For years I had been one to check up with Rotten Tomatoes before picking a film to spend my money on and, nine times out of ten, they’ve steered me right. There is a reason their formula is so popular. I could also be heard saying to friends who would defend the newest explosion by Michael Bay that I had no interest in his film simply because of its critically low “tomato rating” and that no other consideration was necessary. I was wrong. My use of Rotten Tomatoes had created an apathy towards actual film criticism and developed thought. All I needed was a final percentage score and I was eager to either cheer or jeer against any film in question.I even spoke of films as if they were on the stock exchange. “Did you see the tomato score for such and such? It went down three percent today!”
Somewhere along the line, I realized that my experiences at the theater were starting to feel different. Though I wouldn’t say I had a bad time at the movies, everything suddenly felt preprogrammed. I would laugh at a film not because it was funny, but because Rotten Tomatoes had decided it “fresh.” I stopped scooting to the edge of my seat if a thriller had been deemed “not that scary” in the small blurb Rotten Tomatoes puts with its scores. I had, in fact, stopped experiencing films altogether. For my opinions were now being handed to me before I had ever entered the theater. If a film was “fresh” I expected certain things and, if ”rotten,” a set of others. I had ceased to go in with a blank page and see what the film’s story wanted to paint on my brain- it had all become connect-the-dots.
So I gave it up. No more Rotten Tomatoes. Now this certainly didn’t mean I was suddenly in line for the next “Transformers.” My tastes for cinema had not changed they just weren’t defined by a percentage based on a website’s opinion about a critic’s thoughts. Now, whether a film was good or bad, I could now know my opinion was based on the information I had personally gathered about a motion picture.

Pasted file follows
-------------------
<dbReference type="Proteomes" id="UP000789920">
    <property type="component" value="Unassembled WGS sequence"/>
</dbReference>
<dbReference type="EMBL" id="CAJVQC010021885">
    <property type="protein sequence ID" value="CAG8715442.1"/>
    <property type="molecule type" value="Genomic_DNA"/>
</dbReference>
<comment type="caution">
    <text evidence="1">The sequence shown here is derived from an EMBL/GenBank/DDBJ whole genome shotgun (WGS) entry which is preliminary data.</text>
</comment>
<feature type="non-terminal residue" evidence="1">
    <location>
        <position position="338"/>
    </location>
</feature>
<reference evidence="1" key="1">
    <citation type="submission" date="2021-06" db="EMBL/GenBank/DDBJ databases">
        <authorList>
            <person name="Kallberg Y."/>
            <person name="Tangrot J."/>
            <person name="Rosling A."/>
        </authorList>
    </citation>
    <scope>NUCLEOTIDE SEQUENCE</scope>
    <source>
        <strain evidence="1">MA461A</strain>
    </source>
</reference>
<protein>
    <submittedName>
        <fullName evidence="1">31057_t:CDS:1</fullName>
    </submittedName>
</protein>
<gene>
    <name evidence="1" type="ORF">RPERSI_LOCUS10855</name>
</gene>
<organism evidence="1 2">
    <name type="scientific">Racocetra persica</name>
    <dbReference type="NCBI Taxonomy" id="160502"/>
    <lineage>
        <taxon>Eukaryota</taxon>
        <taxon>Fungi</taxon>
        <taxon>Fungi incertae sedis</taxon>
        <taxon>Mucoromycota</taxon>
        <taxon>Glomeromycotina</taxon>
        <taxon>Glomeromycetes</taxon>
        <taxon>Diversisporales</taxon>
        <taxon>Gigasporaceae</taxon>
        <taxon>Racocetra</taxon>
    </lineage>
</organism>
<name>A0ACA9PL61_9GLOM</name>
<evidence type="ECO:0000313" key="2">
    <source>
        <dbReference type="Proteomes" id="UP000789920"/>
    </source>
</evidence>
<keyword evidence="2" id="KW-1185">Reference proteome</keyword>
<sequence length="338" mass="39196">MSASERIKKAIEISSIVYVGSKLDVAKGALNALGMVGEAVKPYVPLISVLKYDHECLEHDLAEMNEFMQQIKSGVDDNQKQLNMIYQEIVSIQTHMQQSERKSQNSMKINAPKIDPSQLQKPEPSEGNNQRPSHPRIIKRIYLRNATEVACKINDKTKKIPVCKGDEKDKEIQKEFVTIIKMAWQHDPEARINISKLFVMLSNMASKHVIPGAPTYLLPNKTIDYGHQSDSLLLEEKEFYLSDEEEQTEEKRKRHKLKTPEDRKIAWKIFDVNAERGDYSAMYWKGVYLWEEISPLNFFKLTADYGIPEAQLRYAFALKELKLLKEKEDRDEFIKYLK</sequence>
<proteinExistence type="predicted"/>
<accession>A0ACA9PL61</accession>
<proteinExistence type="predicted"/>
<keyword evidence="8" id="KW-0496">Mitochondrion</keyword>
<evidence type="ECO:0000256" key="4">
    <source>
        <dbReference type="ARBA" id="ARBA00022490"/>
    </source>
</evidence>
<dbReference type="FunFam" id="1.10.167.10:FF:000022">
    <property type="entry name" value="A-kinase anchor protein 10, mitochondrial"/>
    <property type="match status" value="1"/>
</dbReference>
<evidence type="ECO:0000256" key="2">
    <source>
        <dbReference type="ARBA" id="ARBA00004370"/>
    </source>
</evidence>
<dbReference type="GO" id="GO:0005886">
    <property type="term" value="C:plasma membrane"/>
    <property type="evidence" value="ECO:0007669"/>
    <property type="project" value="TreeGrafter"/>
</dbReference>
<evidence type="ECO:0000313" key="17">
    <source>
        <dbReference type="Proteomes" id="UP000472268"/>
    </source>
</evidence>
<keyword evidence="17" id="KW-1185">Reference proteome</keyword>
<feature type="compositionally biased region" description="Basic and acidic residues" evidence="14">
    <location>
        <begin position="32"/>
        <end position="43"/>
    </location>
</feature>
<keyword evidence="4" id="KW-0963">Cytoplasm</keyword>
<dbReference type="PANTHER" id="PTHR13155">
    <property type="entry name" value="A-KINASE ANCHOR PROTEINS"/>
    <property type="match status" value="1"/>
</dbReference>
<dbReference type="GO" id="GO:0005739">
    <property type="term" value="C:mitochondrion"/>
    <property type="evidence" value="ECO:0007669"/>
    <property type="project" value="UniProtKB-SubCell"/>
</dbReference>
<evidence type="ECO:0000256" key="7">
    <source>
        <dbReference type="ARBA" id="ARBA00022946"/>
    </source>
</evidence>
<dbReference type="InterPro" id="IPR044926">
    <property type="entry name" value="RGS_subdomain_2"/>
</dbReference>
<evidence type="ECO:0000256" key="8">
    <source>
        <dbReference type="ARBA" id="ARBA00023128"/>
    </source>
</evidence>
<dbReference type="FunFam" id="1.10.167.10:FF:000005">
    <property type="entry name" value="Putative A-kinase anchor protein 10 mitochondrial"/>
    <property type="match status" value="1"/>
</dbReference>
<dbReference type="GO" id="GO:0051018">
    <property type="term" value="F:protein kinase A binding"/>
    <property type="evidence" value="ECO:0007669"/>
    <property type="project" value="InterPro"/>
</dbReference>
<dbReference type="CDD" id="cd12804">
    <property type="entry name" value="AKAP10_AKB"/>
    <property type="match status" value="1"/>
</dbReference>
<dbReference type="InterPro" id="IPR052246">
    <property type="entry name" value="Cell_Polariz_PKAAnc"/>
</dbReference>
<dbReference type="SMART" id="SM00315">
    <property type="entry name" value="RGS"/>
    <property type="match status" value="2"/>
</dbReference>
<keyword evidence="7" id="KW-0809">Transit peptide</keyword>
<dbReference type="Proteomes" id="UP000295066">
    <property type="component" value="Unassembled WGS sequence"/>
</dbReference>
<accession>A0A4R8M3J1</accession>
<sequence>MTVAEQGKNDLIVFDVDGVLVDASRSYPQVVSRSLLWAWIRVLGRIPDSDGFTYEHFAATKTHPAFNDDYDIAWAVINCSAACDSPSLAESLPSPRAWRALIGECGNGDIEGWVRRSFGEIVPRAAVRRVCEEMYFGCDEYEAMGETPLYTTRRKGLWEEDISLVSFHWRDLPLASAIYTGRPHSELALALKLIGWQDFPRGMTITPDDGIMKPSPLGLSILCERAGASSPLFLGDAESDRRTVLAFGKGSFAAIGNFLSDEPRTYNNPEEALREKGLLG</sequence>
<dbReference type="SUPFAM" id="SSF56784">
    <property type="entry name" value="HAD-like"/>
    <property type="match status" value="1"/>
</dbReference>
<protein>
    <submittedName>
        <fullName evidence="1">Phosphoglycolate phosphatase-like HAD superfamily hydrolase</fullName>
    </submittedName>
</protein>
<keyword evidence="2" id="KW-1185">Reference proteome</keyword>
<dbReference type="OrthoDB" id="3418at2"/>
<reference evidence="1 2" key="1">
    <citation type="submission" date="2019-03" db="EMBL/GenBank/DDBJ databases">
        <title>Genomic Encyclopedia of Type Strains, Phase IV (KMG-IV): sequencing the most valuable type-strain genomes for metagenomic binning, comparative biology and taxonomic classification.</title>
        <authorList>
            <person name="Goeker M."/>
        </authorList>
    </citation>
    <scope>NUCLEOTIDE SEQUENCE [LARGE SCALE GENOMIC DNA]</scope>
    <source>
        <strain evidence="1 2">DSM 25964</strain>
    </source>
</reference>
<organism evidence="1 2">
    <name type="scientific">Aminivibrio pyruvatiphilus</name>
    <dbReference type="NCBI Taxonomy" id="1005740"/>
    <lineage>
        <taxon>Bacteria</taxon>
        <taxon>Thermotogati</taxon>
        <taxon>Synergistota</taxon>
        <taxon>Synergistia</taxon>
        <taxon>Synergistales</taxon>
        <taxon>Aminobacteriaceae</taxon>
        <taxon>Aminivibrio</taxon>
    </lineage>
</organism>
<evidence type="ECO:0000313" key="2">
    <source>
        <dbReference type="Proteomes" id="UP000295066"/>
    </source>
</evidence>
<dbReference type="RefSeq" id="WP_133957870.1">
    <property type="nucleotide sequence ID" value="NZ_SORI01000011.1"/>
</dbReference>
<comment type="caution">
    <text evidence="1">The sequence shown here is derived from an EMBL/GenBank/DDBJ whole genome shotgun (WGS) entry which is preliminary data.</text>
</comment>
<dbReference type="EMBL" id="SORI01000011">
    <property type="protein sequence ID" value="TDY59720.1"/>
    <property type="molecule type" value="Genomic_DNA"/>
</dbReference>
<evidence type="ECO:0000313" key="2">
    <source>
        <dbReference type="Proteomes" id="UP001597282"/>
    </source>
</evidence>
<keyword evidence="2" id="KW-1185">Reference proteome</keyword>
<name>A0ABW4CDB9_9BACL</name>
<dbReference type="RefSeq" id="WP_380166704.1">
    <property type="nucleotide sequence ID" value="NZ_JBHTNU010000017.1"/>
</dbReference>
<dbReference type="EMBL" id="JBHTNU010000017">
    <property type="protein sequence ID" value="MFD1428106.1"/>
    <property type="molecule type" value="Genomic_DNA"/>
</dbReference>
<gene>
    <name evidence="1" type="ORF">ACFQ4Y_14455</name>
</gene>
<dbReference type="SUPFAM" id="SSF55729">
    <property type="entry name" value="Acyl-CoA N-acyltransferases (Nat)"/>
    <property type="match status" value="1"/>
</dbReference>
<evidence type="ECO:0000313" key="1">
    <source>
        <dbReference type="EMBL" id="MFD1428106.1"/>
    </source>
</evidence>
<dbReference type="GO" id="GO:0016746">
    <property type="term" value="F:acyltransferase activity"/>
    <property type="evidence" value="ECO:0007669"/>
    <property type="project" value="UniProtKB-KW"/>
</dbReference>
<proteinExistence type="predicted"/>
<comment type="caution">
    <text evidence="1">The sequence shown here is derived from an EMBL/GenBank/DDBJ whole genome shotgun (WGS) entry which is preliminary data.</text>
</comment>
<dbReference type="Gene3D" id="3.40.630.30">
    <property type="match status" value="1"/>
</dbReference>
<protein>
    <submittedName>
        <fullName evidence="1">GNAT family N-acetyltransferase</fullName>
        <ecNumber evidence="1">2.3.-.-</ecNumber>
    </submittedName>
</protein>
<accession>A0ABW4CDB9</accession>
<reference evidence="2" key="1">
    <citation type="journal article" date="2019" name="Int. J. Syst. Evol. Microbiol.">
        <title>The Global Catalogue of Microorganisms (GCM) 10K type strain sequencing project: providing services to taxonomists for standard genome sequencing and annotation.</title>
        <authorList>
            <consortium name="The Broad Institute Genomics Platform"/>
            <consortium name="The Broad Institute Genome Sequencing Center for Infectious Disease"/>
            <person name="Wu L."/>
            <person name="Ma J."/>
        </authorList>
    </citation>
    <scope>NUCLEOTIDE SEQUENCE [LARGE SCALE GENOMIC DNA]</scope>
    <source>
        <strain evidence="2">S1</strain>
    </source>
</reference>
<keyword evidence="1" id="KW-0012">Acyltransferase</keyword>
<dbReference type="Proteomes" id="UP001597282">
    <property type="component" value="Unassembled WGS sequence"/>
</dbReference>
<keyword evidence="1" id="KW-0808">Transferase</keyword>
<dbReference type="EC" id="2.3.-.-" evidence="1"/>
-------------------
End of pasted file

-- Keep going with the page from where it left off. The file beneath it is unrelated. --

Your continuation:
So, does this mean film criticism isn’t necessary as we should base all our thoughts on what we ultimately experience? No. There are a few film critics whose opinion I take because I believe we share similar views and values when it comes to the quality of film as art or entertainment, but I treat these writers as I would any friend who had already seen the film before me. Listening to a seasoned movie goer’s opinion is one thing. Basing your feelings on a calculated percentile is another.
As a society, we must be wary of treating art as something that we can judge and label like a pig at the state fair. Though Rotten Tomatoes is certainly the largest offender, the website Metacritic is also guilty and the likes of Entertainment Weekly love to grade a film like its a pop quiz. The fact is all films, even the bad ones, deserve an audience who, in the end, think for themselves.
A Final Rotten Thought
In May of 2011, Rotten Tomatoes and its parent company Flixter were purchased by a little motion picture company called Warner Brothers. If that doesn’t rate as “rotten” I don’t know what will.